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For complicated policy decisions where group membership will not suffice to
grant authorization (e.g., remote online operation of scientific instruments),
more complicated mechanisms are needed. For example, I might need certificates
to certify training, to certify payment, and to certify a time reservation to
get a certificate to unlock the machine at the appointed time.
Now, suppose I am missing one. How do I know which it is, and where to get it?
Will I have to spend my life tracking down certificates so I can get my job
done? Such a spectre kind of frightens me. I think some sort of mechanism for
doing all these things has to go along with the SPKI/SDSI proposal or else it
will end up making life more complicated. Have we just ended up by replacing the
X.509 CA mechanism with a more complicated authorization certificate directory?
Maybe we need something like an OCP (obtain certicifate pointer) that will list
the URLs that issue the required certificates so it can all be done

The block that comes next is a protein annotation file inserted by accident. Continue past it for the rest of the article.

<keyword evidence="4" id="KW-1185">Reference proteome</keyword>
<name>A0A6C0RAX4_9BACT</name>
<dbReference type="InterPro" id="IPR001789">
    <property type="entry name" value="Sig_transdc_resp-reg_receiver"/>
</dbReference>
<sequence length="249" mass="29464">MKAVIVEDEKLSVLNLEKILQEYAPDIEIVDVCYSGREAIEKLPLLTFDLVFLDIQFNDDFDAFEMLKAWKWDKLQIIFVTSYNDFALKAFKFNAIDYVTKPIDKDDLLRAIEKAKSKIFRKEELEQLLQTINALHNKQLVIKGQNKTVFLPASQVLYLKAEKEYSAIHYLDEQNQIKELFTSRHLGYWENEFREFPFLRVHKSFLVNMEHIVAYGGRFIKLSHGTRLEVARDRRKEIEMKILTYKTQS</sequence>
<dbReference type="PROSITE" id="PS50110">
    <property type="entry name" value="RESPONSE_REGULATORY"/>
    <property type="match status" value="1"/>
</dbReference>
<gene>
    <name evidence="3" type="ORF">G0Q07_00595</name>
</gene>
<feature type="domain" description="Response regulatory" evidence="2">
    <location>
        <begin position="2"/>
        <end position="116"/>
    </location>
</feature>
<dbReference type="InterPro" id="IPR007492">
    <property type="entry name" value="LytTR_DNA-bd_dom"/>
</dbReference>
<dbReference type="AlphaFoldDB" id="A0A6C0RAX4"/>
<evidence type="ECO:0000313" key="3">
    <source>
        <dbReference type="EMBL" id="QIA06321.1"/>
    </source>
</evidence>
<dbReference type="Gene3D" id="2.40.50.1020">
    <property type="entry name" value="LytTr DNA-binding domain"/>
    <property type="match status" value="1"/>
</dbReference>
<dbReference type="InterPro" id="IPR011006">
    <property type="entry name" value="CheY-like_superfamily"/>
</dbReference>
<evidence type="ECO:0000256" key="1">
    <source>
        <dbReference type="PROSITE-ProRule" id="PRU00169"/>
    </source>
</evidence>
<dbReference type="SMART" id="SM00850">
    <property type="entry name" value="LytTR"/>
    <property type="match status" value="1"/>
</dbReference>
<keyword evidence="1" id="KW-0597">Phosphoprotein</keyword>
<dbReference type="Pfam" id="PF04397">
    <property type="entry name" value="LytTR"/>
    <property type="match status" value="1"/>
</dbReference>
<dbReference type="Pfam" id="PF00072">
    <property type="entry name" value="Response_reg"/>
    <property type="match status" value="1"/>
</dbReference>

automatically. So, the resource is contacted and sends the OCP to the requestor.
The requestor('s proxy) contacts the URLs to check on his certificate store. The
actual requestor may have to be bothered to answer some questions to obtain new
certificates, but hopefully this is minimized. Then the correct certificate
bundle is presented back to the resource.
Excellent questions, and an important ones for making these systems
workable in practice.
There is obviously some negotiation that must take place between the
requestor and the server so that the server can end up having the
certificates it needs to see that the request is appropriately
authorized. The requestor probably doesn't want to give the server
all of its certificates a priori, since there is privacy loss there.
But the requestorr may not even know a priori what is on the ACL. Furthermore,
some of the certificates needed may be available from third parties---who
should go get them? In SDSI (see the original paper from my web page),
the requestor makes a request, the server can deny it but tell the
requestor what group membership is needed, and the requestor can repeat
the request with appropriate group membership certificates. I think that
this sort of approach is likely to be the most workable in practice...
Does this make sense?